According to practitioners, the craniosacral system maintains the environment in which the central nervous system functions.  This includes membrames and cerebrospinal fluid that surround and protect the brain and spinal cord, extending from the bones of the skull, face and mouth (which make up the cranium) down to the tailbone area (or sacrum).  This system is so critical that any disruption in it can cause sensory, motor and/or neurological disabilities.  This system (like blood flowing through the body) has a rhythm that can be felt with a very light touch, and so practitioners can feel and find any obstructions or stressors within that system.  They then assist the movement of the fluid and related soft tissues to help the body heal itself.

Because many of the symptoms of fibromyalgia are believed by researchers to be related to dysfunctions or disregulations of the autonomic (sympathetic) nervous system, and some studies have shown brain abnormalities also related to the nervous system and  metabolite abnormalities in the hippocampus and because Fibromyalgia attacks are known to be potentially triggered by and worsened by stress, the theory is that craniosacral therapy helps the body to re-regulate the nervous system while providing stress relief and inducing feelings of both physical and emotional well-being, which then have a positive impact on the body, particularly for someone with Fibromyalgia.

Research of Fibromyalgia Treatment using Craniosacral Therapy

The number of research studies specific to Craniosacral Massage and Fibromyalgia is quite limited, although the well designed studies do tend to show positive benefits for people with Fibromyalgia who try Craniosacral therapy.  Here is a summary of two solid studies specific to this treatment for Fibromyalgia.

A randomized controlled trial investigating the effects of craniosacral therapy on pain and heart rate variability in fibromyalgia patients (2011)

Summary: This was a randomized controlled trial to determine the effects of craniosacral therapy on sensitive tender points and heart rate variability for people with fibromyalgia. 92 patients were randomly assigned to a group that received craniosacral therapy or a group that received a sham treatment.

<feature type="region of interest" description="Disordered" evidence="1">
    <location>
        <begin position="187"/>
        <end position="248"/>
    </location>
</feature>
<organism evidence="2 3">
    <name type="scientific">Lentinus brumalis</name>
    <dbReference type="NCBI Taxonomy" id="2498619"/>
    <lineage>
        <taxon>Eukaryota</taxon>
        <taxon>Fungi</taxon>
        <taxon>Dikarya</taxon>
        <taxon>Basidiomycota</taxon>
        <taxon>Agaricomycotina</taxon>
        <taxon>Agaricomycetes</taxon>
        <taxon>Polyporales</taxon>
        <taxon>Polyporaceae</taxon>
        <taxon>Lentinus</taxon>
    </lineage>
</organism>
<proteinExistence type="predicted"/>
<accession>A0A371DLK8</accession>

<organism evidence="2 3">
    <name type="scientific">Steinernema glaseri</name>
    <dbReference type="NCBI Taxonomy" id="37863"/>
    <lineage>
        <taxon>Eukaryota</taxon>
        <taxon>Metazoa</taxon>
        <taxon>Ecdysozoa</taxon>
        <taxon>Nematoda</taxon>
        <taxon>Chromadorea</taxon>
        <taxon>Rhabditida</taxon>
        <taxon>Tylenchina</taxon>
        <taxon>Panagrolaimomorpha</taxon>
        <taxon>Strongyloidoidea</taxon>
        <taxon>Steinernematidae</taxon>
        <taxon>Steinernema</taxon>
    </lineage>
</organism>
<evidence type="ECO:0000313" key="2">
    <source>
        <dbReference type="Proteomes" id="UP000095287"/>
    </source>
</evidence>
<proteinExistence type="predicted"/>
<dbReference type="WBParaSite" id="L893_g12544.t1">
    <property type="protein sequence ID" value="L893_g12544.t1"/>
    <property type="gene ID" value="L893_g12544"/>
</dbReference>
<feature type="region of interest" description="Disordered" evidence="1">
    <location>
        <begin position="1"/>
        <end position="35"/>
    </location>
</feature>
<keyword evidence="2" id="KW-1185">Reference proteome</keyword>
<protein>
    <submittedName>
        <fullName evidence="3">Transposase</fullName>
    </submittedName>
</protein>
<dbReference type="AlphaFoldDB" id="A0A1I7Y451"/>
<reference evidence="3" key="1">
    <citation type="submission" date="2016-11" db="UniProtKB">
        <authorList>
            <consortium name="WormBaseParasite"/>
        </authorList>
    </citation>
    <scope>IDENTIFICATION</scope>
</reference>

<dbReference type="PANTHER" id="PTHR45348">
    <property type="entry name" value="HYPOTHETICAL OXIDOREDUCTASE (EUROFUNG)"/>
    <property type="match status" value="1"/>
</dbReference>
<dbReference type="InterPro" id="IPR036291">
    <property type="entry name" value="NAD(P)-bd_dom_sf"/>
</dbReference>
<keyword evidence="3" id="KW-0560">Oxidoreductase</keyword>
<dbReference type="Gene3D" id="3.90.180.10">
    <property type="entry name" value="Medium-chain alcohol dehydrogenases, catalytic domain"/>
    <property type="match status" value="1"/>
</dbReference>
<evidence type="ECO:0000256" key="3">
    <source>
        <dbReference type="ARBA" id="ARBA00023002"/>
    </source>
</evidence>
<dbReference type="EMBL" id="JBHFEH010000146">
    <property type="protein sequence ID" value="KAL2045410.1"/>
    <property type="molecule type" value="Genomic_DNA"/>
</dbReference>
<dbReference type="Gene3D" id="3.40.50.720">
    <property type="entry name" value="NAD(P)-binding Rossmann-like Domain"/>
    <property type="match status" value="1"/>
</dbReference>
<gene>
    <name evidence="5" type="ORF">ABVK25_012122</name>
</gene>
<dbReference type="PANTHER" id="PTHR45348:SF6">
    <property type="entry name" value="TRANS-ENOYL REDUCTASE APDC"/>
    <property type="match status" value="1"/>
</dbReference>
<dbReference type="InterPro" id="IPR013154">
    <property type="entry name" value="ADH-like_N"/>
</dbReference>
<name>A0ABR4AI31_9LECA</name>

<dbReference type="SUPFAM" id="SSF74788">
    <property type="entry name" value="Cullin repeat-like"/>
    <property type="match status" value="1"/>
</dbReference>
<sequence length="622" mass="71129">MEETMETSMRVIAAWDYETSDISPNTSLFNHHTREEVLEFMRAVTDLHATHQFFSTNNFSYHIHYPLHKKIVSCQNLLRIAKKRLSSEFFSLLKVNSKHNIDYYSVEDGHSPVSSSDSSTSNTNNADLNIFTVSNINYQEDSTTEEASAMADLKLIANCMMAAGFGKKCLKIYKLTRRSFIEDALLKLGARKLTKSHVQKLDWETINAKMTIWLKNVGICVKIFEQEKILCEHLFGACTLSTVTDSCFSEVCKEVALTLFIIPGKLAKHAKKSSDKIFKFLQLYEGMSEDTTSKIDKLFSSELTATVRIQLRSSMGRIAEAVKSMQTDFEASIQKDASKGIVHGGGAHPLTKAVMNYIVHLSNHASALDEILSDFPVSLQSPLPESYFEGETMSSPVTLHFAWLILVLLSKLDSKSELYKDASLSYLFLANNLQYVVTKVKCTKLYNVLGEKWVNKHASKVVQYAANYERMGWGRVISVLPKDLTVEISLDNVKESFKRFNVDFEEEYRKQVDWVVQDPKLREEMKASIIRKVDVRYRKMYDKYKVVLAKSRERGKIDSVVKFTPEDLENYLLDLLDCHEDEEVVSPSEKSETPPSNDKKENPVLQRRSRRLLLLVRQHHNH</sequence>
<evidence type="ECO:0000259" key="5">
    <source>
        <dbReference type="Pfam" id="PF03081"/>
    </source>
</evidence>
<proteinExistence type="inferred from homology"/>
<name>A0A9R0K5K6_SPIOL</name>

After 20 weeks of treatment, the intervention group was showing significant reductions in pain at 13 of the 18 tender points. One year and two months later, the group that received the cranioscaral therapy showed significant differences versus the control group in the tender points and had the clinical global impression was one of improvement. The study concludes that "Craniosacral therapy improved medium-term pain symptoms in patients with fibromyalgia."


Influence of craniosacral therapy on anxiety, depression and quality of life in patients with fibromyalgia (2011)


The goal of this study was to analyze the repercussions of craniosacral therapy on depression, anxiety and quality of life in fibromyalgia patients with painful symptoms.
The study was done as an experimental, double-blind longitudinal clinical trial with 84 patients with fibromyalgia being randomly assigned to a group that would receive craniosacral therapy or a group that would receive simulated treatment. The treatment was done for 25 weeks and anxiety, pain, sleep quality, depression and quality of life were measured at the beginning of the study then again at six months and one year post treatment. State anxiety and trait anxiety, pain, quality of life and Pittsburgh sleep quality index were significantly higher in the intervention versus placebo group after the treatment period and at the 6-month follow-up. However, at the 1-year follow-up, the groups only differed in the Pittsburgh sleep quality index. The study concludes that "approaching fibromyalgia by means of craniosacral therapy contributes to improving anxiety and quality of life levels in these patients."


Stories of Fibromyalgia Treatment using Craniosacral Therapy

Craniosacral therapy (like most treatments) does not work for everyone with Fibromyalgia.  But there are many stories from people who have found it to be effective; either for the relaxation aspect, or because they did feel a reduction in pain after the treatment.  

The prevailing tone of most conversations about craniosacral therapy for fibromyalgia is that no one understands how it works, but the treatment experience itself is pleasant and relaxing (although a few people have said that any touch is too painful and so they chose not to try it) and that for some the affects are strongly positive, both in terms of physical and emotional well being.  

No one reports any negative affects from craniosacral therapy, as it is a very gentle treatment.  A number of people say that their physical therapists or chiropractors or other practitioners will finish a session with a short period of craniosacral massage.

Questions and Comments about Craniosacral Therapy for Fibromyalgia